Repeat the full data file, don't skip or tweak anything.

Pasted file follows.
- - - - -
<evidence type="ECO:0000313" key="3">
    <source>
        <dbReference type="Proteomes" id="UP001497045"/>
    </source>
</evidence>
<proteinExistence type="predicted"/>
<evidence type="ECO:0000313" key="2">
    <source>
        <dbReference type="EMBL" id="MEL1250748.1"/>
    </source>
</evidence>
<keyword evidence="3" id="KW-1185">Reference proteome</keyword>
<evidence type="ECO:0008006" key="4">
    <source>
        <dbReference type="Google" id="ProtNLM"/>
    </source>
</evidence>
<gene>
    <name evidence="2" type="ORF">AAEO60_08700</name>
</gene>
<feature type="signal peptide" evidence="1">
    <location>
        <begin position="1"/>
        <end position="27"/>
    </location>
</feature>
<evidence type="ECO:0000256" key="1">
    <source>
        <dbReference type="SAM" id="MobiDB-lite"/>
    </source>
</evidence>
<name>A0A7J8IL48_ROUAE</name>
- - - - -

<evidence type="ECO:0000313" key="3">
    <source>
        <dbReference type="Proteomes" id="UP001497045"/>
    </source>
</evidence>
<proteinExistence type="predicted"/>
<evidence type="ECO:0000313" key="2">
    <source>
        <dbReference type="EMBL" id="MEL1250748.1"/>
    </source>
</evidence>
<keyword evidence="3" id="KW-1185">Reference proteome</keyword>
<evidence type="ECO:0008006" key="4">
    <source>
        <dbReference type="Google" id="ProtNLM"/>
    </source>
</evidence>
<gene>
    <name evidence="2" type="ORF">AAEO60_08700</name>
</gene>
<feature type="signal peptide" evidence="1">
    <location>
        <begin position="1"/>
        <end position="27"/>
    </location>
</feature>
<evidence type="ECO:0000256" key="1">
    <source>
        <dbReference type="SAM" id="MobiDB-lite"/>
    </source>
</evidence>
<name>A0A7J8IL48_ROUAE</name>